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CISG CASE PRESENTATION

Switzerland 29 June 1994 Appellate Court Valais (Bonaldo v. A.F.) [translation available]
[Cite as: http://cisgw3.law.pace.edu/cases/940629s1.html]

Primary source(s) for case presentation: Case text

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Case identification

DATE OF DECISION: 19940629 (29 June 1994)

JURISDICTION: Switzerland

TRIBUNAL: Tribunal Cantonal Valais [Canton Appellate Court]

JUDGE(S): Unavailable

CASE NUMBER/DOCKET NUMBER: C 118/94

CASE NAME: Bonaldo S.p.A v. A.F.

CASE HISTORY: Unavailable

SELLER'S COUNTRY: Italy (plaintiff)

BUYER'S COUNTRY: Switzerland (defendant)

GOODS INVOLVED: Furniture


Case abstracts

SWITZERLAND: Tribunal cantonal du Valais 29 June 1994

Case law on UNCITRAL texts (CLOUT) abstract no. 199

Reproduced with permission from UNCITRAL

The plaintiff, an Italian seller of furniture, sued the defendant, a Swiss buyer, for the purchase price. The issue to be determined by the court was whether it had jurisdiction and whether the CISG was applicable.

The court affirmed the applicability of the CISG finding that the parties had their place of business in different Contracting States (article 1(1)(a) CISG). The court further held that the CISG was applicable autonomously and not as the domestic law of the State designated by the forum's choice-of-law rules. Consequently, the court determined that it had jurisdiction.


Abstract of ruling on rate of interest, Volker Behr

Reproduced with permission of 17 Journal of Law and Commerce (1998) 263 at 281-282

In this Swiss-Italian sale of furniture at a price of 10,535.20 Swiss Francs . . . [t]he italian seller claimed the price plus 11% interest. The court stated: "Article 78 CISG does not fix the rate of interest. Thus this rate is fixed by the law applicable by virtue of private international law. According to Article 117 IPRG (Swiss private international law), if there is no choice of law, a contract is governed by the law with which it is most closely connected. There is a presumption that the country with the most close connection is the country in which the party obliged to the characteristic performance has her residence. In contracts for the sale of goods the performance of the seller is the characteristic performance. According to these rules of private international law, Italian law is applicable as to the rate of interest. Characteristic performance is the performance of delivering furniture, performance of the plaintiff having her place of business in Italy. According to Article 1284 of the Italian Codice Civile the rate of legal interest is 10%. Interest over and above this rate must be contracted to in writing. A contract of this kind is not presented; thus the rate of interest is 10%."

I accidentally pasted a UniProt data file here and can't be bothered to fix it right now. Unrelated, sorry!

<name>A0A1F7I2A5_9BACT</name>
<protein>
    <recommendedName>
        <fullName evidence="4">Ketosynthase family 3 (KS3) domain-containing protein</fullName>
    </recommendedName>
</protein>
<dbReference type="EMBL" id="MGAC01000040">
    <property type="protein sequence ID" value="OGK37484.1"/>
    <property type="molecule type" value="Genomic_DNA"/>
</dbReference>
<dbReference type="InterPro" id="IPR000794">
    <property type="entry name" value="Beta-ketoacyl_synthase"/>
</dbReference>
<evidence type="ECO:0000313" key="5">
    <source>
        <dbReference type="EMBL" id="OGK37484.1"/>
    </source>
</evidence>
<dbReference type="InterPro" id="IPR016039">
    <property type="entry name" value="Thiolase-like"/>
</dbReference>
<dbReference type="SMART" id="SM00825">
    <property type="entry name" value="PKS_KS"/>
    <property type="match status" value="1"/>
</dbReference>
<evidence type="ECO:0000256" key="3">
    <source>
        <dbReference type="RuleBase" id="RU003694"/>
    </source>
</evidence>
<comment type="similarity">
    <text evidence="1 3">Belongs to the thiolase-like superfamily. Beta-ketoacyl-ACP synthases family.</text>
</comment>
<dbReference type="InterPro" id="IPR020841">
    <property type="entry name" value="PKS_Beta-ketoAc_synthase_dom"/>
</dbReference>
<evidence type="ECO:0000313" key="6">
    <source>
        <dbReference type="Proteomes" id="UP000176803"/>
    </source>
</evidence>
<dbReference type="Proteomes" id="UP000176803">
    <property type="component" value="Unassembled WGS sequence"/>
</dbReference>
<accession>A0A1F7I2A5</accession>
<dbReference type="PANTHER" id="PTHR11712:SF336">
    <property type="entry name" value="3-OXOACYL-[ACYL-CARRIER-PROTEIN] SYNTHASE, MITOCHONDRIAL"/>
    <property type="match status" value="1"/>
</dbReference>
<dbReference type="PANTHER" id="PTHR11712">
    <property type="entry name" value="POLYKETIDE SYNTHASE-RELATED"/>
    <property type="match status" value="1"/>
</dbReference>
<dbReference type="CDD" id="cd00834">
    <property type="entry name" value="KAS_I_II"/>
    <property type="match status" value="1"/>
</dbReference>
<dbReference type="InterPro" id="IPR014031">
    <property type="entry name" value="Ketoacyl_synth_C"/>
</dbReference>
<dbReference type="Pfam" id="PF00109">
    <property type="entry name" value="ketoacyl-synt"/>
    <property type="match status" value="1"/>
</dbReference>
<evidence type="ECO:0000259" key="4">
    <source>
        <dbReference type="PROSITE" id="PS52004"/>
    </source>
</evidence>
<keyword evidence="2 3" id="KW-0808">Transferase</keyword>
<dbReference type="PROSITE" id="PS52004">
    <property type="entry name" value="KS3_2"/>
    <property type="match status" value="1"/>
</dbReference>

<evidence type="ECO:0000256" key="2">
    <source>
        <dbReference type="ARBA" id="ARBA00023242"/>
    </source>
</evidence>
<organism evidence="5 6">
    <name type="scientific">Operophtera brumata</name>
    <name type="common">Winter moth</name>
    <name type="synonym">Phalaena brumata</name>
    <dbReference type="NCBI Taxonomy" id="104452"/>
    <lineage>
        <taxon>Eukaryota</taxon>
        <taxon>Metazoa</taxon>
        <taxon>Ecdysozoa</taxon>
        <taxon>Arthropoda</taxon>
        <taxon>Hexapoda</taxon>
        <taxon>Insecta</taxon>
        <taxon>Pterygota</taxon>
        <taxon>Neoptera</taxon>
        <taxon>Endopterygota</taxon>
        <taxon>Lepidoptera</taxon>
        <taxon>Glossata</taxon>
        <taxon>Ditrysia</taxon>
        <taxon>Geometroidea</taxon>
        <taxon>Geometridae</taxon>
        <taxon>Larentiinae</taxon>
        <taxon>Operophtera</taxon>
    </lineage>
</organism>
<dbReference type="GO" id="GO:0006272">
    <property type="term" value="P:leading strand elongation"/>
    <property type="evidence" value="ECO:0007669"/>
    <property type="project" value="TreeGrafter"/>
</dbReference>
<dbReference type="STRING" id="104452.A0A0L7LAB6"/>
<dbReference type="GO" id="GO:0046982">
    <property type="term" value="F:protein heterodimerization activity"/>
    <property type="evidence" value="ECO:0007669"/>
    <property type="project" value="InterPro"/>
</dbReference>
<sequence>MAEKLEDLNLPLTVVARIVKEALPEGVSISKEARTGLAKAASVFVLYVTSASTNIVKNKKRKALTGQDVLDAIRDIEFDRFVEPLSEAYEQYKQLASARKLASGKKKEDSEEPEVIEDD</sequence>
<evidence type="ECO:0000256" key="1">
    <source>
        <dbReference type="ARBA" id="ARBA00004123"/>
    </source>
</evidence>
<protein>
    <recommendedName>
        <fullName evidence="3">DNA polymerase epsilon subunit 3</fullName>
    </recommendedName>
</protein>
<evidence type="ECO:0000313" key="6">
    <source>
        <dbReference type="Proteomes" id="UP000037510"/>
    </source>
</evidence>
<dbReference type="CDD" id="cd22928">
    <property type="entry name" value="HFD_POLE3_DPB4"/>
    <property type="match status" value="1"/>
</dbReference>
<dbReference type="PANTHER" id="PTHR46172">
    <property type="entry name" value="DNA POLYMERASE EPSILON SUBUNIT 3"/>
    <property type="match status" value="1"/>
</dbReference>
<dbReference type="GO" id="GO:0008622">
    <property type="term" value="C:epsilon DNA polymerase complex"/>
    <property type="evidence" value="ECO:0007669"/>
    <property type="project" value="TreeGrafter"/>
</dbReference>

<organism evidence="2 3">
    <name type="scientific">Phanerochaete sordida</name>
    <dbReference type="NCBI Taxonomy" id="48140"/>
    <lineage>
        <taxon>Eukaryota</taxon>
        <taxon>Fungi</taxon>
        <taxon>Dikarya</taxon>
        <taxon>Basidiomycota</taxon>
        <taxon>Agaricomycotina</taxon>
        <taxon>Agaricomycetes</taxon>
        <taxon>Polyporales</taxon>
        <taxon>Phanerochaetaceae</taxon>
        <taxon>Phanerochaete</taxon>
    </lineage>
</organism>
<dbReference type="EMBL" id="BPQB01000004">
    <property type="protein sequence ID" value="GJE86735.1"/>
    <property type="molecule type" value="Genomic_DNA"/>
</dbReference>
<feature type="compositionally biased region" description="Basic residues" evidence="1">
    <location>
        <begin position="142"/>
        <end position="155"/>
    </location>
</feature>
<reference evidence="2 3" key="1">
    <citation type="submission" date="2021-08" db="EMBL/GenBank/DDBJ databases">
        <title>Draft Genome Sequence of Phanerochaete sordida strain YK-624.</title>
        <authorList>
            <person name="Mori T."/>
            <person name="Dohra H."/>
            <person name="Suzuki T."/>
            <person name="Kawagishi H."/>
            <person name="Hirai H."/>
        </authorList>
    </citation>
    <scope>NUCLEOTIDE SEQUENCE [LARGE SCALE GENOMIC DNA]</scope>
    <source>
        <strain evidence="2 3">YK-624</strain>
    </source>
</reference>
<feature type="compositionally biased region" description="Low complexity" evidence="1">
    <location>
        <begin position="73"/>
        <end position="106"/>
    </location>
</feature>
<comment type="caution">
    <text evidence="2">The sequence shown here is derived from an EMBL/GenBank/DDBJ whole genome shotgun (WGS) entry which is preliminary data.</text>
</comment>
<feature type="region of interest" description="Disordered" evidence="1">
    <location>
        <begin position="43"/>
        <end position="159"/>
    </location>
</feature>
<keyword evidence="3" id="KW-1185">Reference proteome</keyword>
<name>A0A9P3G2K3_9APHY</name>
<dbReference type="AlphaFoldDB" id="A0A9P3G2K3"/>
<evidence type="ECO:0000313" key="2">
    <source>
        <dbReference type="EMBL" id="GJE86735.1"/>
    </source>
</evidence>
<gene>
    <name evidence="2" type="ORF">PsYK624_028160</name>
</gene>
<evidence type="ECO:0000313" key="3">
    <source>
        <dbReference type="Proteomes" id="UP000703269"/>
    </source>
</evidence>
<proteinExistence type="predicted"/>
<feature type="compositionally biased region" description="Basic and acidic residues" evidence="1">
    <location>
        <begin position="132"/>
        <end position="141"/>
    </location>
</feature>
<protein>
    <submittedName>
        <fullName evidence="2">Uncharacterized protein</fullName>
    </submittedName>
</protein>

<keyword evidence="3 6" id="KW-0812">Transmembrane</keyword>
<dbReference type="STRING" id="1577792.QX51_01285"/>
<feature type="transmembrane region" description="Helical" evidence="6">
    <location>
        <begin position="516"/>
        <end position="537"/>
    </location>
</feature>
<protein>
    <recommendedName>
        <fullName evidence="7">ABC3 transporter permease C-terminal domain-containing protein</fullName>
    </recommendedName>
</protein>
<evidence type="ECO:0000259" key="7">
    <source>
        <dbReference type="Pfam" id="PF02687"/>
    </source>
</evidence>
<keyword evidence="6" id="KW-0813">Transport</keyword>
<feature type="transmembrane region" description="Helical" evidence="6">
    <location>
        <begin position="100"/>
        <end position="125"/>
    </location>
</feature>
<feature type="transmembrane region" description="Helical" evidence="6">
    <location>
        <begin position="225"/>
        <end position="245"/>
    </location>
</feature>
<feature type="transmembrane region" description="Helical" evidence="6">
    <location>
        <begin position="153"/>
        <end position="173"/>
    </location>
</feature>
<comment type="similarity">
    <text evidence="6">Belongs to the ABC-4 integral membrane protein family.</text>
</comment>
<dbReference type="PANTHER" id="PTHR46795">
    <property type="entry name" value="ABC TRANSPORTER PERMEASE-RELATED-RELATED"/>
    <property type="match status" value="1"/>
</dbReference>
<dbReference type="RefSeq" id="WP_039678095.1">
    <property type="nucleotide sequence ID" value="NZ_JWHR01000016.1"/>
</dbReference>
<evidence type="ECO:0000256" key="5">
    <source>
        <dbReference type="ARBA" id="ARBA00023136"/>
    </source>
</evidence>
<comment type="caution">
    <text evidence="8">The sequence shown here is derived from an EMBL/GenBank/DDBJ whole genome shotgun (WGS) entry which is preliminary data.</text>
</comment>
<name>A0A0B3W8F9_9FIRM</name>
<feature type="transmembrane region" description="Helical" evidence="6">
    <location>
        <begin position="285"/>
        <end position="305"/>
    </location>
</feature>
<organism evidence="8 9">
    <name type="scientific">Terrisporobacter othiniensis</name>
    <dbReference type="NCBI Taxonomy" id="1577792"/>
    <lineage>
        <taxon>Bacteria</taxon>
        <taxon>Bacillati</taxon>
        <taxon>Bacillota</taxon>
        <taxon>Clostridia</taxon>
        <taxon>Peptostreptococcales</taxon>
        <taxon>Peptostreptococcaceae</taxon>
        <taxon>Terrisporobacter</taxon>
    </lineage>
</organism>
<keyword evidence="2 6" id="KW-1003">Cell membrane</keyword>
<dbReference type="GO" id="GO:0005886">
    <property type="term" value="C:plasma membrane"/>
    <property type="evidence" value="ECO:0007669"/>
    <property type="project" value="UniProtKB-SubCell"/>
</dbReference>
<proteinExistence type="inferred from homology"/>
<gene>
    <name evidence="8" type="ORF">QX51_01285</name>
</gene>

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Classification of issues present

APPLICATION OF CISG: Yes [Article 1(1)(a)]

APPLICABLE CISG PROVISIONS AND ISSUES

Key CISG provisions at issue: Article 6 [Also cited: Article 2 ]

Classification of issues using UNCITRAL classification code numbers:

6B [Agreements to apply Convention: In a contract between parties from different Contracting, where contract silent on governing law, the CISG applies absent an Article 6 exclusion]